The images Pa1 and Pa2 corrected by these geometric image-correction portions 21 and 22 are supplied to the normalization portion 24 where they will be normalized as will be described below.

FIG. 6 explains how to normalize the images Pa1 and Pa2 captured by the cameras 11 a and 12 a. As shown in FIG. 6, when the user a is imaged by the cameras 11 a and 12 a from different viewpoints with the optical axes through their respective optical centers C1 and C2 being aligned with a point M of the object (user a), images Pa1 and Pa2 thus captured by the cameras 11 a and 12 a, respectively, will be parallel to the imaging planes of the cameras 11 a and 12 a. The directions of straight lines connecting the cameras 11 a and 12 a and the point M to each other are coincident with normal-line directions k1 and k2 of the images Pa1 and Pa2 but different from each other. A geometric normalization is effected to parallelize the normal-line directions k1 and k2 of the images Pa1 and Pa2 with each other, thereby producing normalized images Pm1 and Pm2.

The above geometric normalization can be implemented by estimating intra-camera parameters A1 and A2, rotation matrices R1 and R2 and transition matrices T1 and T2 with the use of projective transformation matrices P1 and P2 pre-determined by the camera calibration unit 26. Thus, it is possible to produce images Pm1 and Pm2 normalized by parallelizing directions k1′ and k2′ of lines normal to the imaging planes of the normalized images.

Note here that the geometric normalization may be done using the projective transformation matrices P1 and P2 with a virtual plane π including the optical centers C1 and C2 having been set, so that the normal-line directions of the images Pa1 and Pa2 will be parallelized with the normal-line direction of the virtual plane π.

The matching unit 29 matches the normalized images Pm1 and Pm2 projective-transformed in the normalization portion 24 in association with the object per pixel position. In the present invention, since the images are pre-normalized in the normalization portion 24 provided before the matching unit 29 and have their epi-polar lines parallelized with each other, the robustness of the image search can be improved.

In case the normalized images Pm1 and Pm2 are matched in the matching unit 29, a point corresponding to the pixel P11 on the epi-polar line L1 in the normalized image Pm1 will exist on the epi-polar line L1′ in the normalized image Pm2 as shown in FIG. 6. By making a search on the epi-polar line L1′, a pixel P11′ as a corresponding point can be detected.

As shown in FIG. 7A, for matching a pixel on the epi-polar line L1 in the normalized image Pm1 of the user a as the object with a pixel on the epi-polar line L1′ in the normalized image Pm2, it is assumed that a feature point sequence R1 on the epi-polar line L1 includes a sequence of feature points a1, a2, a3, a4 and a5 and a feature point sequence R2 on the epi-polar line L1′ includes a sequence of feature points b1, b2, b3, b4 and b5. When the feature point sequences R1 and R2 existing on the epi-polar lines L1 and L1′, respectively, are matched with each other in relation to the object, the feature point b1 on the epi-polar line L1′ will correspond to the feature point a1 on the epi-polar line L1 in a one-to-one relation while the feature points a2 and a3 forming an image of the right ear of the user a will correspond to the feature point b2 on the epi-polar line L1′ in a two-to-one relation. Similarly, the feature point a4 forming an image of the left ear of the user a will correspond to the feature points b3 and b4 on the epi-polar line L1′ in a one-to-two relation. It should be noted that the feature point a5 will correspond to the feature point b5 on the epi-polar line L1′ in a one-to-one relation.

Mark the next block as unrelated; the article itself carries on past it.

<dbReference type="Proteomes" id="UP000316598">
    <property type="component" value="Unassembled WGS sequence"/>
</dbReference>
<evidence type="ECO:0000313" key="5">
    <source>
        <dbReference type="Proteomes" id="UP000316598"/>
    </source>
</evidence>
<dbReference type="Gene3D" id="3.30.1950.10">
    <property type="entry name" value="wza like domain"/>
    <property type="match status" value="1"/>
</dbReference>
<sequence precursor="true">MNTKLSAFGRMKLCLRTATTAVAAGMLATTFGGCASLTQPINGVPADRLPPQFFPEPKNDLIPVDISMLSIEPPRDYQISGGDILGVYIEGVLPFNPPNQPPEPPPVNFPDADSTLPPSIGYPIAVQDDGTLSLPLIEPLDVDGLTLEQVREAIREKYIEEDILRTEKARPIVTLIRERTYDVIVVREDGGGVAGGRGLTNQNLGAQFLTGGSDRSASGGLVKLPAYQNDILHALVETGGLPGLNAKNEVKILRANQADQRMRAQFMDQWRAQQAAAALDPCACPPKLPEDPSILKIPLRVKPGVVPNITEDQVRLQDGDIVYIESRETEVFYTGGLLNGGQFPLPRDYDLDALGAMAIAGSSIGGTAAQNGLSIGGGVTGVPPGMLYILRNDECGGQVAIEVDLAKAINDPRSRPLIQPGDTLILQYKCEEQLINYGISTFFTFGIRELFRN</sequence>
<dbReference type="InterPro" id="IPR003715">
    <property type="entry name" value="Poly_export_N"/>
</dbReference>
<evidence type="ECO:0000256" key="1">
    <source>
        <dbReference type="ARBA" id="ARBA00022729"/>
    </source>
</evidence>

As above, the normalized images Pm1 and Pm2 resulting from the imaging of the user a from different viewpoints are different from each other in the display of the user's ear portion or the like because of the parallax caused by the difference in distance from the object to the cameras. An area such as the ear portion will be referred to as an “occlusion region” hereafter. Since in an occlusion region, a corresponding point in an object's image in one of the normalized images is masked by the other normalized image, the conventional matching of the feature points with one another, that is, matches (a1, b1), (a2, b2), (a3, b3), (a4, b4) and (a5, b5), will result in an error.

Therefore, the matching unit 29 of the image processor 2 a according to the present invention is controlled to determine the above parallax for matching the feature point sequences R1 and R2 in the respective normalized images shown in FIG. 7A with each other to provide matches (a1, b1), (a2, b2), (a3, b2), (a4, b3), (a4, b4) and (a5, b5) as shown in FIG. 7B.

More specifically, all pixels on the epi-polar line in each of the normalized images Pm1 and Pm2 are dynamically matched with each other on the basis of a dynamic programming (DP) as shown in FIG. 7C.

In the case the relation of matching shown in FIG. 7B is applied to the graph shown in FIG. 7C with the sequence R1 of feature points a1, a2, a3, a4 and a5 on the epi-polar line L1 being laid on the x-axis in FIG. 7C while the sequence R2 of feature points b1, b2, b3, b4 and b5 on the epi-polar line L1′ is laid on the y-axis, the search for a match will be made along a route indicated with a heavy line in FIG. 7C. The straight line connecting the corresponding points to each other and indicated with the heavy line will be referred to as an “optimum route” hereafter.